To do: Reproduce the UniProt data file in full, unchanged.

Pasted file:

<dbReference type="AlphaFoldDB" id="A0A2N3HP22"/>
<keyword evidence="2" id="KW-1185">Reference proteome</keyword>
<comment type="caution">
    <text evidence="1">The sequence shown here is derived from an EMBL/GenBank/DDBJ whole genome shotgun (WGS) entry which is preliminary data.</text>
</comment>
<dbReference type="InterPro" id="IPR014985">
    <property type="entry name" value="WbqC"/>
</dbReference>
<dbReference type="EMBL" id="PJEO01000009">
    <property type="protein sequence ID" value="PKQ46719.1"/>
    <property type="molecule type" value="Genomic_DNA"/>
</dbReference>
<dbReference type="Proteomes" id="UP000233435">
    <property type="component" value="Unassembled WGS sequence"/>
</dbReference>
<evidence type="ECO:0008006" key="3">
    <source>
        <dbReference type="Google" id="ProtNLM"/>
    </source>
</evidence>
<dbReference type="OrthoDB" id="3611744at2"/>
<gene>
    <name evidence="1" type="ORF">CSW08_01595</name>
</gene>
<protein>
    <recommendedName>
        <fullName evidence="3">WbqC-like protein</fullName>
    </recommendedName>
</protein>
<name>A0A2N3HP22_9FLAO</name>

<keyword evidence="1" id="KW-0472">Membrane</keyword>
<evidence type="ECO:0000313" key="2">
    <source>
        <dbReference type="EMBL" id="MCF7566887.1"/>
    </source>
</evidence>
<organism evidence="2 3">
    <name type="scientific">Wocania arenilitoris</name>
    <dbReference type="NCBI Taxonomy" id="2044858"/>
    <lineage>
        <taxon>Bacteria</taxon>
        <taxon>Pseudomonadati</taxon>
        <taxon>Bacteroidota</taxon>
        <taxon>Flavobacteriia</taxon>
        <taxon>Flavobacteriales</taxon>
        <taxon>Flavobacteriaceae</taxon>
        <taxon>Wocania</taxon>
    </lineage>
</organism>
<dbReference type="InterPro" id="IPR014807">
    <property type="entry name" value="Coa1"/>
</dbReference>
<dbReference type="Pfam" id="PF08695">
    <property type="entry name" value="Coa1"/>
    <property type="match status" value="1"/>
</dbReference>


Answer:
<dbReference type="AlphaFoldDB" id="A0A2N3HP22"/>
<keyword evidence="2" id="KW-1185">Reference proteome</keyword>
<comment type="caution">
    <text evidence="1">The sequence shown here is derived from an EMBL/GenBank/DDBJ whole genome shotgun (WGS) entry which is preliminary data.</text>
</comment>
<dbReference type="InterPro" id="IPR014985">
    <property type="entry name" value="WbqC"/>
</dbReference>
<dbReference type="EMBL" id="PJEO01000009">
    <property type="protein sequence ID" value="PKQ46719.1"/>
    <property type="molecule type" value="Genomic_DNA"/>
</dbReference>
<dbReference type="Proteomes" id="UP000233435">
    <property type="component" value="Unassembled WGS sequence"/>
</dbReference>
<evidence type="ECO:0008006" key="3">
    <source>
        <dbReference type="Google" id="ProtNLM"/>
    </source>
</evidence>
<dbReference type="OrthoDB" id="3611744at2"/>
<gene>
    <name evidence="1" type="ORF">CSW08_01595</name>
</gene>
<protein>
    <recommendedName>
        <fullName evidence="3">WbqC-like protein</fullName>
    </recommendedName>
</protein>
<name>A0A2N3HP22_9FLAO</name>

<keyword evidence="1" id="KW-0472">Membrane</keyword>
<evidence type="ECO:0000313" key="2">
    <source>
        <dbReference type="EMBL" id="MCF7566887.1"/>
    </source>
</evidence>
<organism evidence="2 3">
    <name type="scientific">Wocania arenilitoris</name>
    <dbReference type="NCBI Taxonomy" id="2044858"/>
    <lineage>
        <taxon>Bacteria</taxon>
        <taxon>Pseudomonadati</taxon>
        <taxon>Bacteroidota</taxon>
        <taxon>Flavobacteriia</taxon>
        <taxon>Flavobacteriales</taxon>
        <taxon>Flavobacteriaceae</taxon>
        <taxon>Wocania</taxon>
    </lineage>
</organism>
<dbReference type="InterPro" id="IPR014807">
    <property type="entry name" value="Coa1"/>
</dbReference>
<dbReference type="Pfam" id="PF08695">
    <property type="entry name" value="Coa1"/>
    <property type="match status" value="1"/>
</dbReference>